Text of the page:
Following more than three weeks of trial, in what was the first complete Fosamax femur fracture lawsuit to go to court, a New Jersey jury has returned a defense verdict in favor of Merck, determining that the drug maker did not fail to adequately warn about the side effects associated with their popular osteoporosis drug.
The verdict was handed down on Monday, in the U.S. District Court for the District of New Jersey, where all federal Fosamax lawsuits involving allegations that users suffered a sudden fracture of their femur have been consolidated as part of an MDL or multidistrict litigation.
The case involved a complaint brought by Bernadette Glynn and her husband, Richard. She claimed that side effects of Fosamax use for seven years caused her femur to fracture suddenly in April 2009. Merck did not add warnings about the risk of atypical femur fractures until 2010, but the jury found that the drug maker was not responsible for Glynn’s injury.
Merck faces thousands of similar lawsuits in state and federal courts throughout the country, alleging that the drug maker withheld information about the risk of users suffering sudden femur fractures, which can occur after little or no trauma at all.
During the trial, the drug maker argued that it got scientific information to patients and doctors in a timely manner.
Femur Fracture Evidence
Fosamax (alendronate sodium) was introduced by Merck in 1995, for treatment and prevention of osteoporosis. Before it became available as a generic in 2008, the medication generated over $3 billion in annual sales and was used by millions of Americans
In recent years, increasing evidence has emerged to suggest that use of Fosamax over long periods of time increases the risk of individuals suffering a femur fracture under circumstances that would not normally cause the bone to break, such as while taking a step or falling from standing height or less.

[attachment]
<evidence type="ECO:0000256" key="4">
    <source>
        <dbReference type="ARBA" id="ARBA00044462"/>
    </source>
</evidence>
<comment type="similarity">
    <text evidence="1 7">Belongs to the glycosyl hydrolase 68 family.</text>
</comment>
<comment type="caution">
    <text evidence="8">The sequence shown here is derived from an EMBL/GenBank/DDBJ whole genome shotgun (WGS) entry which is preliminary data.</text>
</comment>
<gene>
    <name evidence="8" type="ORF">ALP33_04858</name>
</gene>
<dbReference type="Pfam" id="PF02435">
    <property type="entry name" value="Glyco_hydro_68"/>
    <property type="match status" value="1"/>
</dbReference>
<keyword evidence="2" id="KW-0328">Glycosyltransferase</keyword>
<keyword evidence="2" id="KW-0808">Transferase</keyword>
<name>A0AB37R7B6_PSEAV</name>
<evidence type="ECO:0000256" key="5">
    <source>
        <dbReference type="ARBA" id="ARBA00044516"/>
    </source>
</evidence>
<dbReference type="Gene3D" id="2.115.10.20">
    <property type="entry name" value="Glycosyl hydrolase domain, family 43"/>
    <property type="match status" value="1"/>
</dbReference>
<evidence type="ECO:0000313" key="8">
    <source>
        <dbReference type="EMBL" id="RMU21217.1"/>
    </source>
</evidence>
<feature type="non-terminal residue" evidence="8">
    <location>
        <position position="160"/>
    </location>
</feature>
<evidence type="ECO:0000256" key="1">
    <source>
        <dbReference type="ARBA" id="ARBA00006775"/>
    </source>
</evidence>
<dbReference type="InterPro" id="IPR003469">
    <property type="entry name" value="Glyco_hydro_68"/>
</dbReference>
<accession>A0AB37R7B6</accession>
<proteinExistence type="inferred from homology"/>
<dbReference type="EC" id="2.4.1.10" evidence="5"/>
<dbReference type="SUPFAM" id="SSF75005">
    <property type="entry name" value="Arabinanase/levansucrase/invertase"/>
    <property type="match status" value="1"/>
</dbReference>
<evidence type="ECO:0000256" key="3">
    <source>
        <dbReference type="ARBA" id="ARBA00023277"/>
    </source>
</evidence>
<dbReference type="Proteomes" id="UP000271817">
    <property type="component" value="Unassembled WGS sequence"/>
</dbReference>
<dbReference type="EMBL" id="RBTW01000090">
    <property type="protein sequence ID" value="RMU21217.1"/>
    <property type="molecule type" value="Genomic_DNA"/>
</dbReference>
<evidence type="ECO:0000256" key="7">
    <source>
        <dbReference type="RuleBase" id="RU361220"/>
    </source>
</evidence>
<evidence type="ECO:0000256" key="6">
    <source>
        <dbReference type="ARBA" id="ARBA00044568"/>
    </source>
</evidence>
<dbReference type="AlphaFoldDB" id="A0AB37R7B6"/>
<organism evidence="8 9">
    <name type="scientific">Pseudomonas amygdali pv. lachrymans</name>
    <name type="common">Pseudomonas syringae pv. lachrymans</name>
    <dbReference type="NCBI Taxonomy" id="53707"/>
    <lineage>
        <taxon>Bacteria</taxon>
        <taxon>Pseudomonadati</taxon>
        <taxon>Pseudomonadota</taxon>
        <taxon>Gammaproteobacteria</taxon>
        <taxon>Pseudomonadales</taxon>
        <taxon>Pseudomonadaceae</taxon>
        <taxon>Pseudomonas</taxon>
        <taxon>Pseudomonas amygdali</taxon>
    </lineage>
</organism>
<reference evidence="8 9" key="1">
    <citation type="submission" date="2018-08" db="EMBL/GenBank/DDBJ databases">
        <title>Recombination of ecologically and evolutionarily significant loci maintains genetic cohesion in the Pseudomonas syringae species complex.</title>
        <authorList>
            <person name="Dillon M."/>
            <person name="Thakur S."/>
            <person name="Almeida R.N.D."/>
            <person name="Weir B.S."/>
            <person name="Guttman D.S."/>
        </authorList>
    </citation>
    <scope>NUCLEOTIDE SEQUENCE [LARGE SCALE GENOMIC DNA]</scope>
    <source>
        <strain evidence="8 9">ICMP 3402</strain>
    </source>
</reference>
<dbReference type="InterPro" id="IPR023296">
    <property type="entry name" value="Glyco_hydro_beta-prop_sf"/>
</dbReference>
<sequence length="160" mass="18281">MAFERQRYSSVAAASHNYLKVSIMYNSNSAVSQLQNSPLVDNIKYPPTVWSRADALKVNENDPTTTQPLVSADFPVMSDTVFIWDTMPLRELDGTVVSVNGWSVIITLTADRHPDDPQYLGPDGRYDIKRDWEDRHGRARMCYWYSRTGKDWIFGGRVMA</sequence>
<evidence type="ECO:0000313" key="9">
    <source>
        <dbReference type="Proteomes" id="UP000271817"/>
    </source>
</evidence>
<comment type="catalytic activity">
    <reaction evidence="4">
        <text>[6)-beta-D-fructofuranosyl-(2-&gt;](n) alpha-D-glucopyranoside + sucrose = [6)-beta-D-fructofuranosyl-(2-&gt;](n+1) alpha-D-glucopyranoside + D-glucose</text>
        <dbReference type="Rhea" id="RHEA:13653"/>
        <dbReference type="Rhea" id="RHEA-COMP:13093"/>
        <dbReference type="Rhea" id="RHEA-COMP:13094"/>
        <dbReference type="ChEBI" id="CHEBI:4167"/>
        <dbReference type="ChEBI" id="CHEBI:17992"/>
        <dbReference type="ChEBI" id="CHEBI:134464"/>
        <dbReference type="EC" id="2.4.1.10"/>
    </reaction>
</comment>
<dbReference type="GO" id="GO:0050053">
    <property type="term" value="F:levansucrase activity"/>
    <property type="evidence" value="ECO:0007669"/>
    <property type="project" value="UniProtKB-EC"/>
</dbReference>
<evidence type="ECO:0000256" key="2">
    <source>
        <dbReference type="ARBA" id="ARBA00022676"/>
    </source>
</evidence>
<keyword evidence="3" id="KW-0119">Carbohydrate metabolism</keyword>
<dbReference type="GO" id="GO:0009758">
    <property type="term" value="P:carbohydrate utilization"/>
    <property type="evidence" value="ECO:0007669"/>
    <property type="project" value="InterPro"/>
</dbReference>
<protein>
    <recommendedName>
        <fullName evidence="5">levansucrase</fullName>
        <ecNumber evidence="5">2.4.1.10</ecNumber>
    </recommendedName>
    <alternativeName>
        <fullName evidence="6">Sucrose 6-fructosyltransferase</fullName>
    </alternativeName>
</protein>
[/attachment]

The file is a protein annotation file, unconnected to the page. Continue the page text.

Most of the complaints filed throughout the country were brought after the FDA required Merck to add new warnings about the risk of bone fractures from Fosamax in October 2010. These warnings provided new information for consumers and the medical community about the importance of identifying symptoms of new hip or groin pain, which could occur before an atypical fracture of the femur.
Last year, the FDA issued new recommended guidelines for taking Fosamax and other similar oral bisphophonate medications, such as Actonel and Boniva. The agency suggested that users should consider limiting the medications to a three to five year period, which may allow individuals to reduce the risks of side effects associated with long-term use, while continuing to receive benefits for osteoporosis.
In March, a study published in the Journal of Bone & Joint Surgery established a causal link between nonhealing femur fractures and Fosamax.
The Glynn trial was actually the second to begin, but the first case ended in a mistrial in New Jersey state court earlier this year, after the Plaintiff became too sick to continue for reasons unrelated to her use of Fosamax.
A series of early trial dates are expected in state and federal court, known as “bellwether” lawsuits, because they are designed to help the parties gauge how juries are likely to respond to evidence and testimony that may be presented throughout hundreds of cases. The outcomes are also designed to promote potential Fosamax settlement agreements or other resolution for the litigation.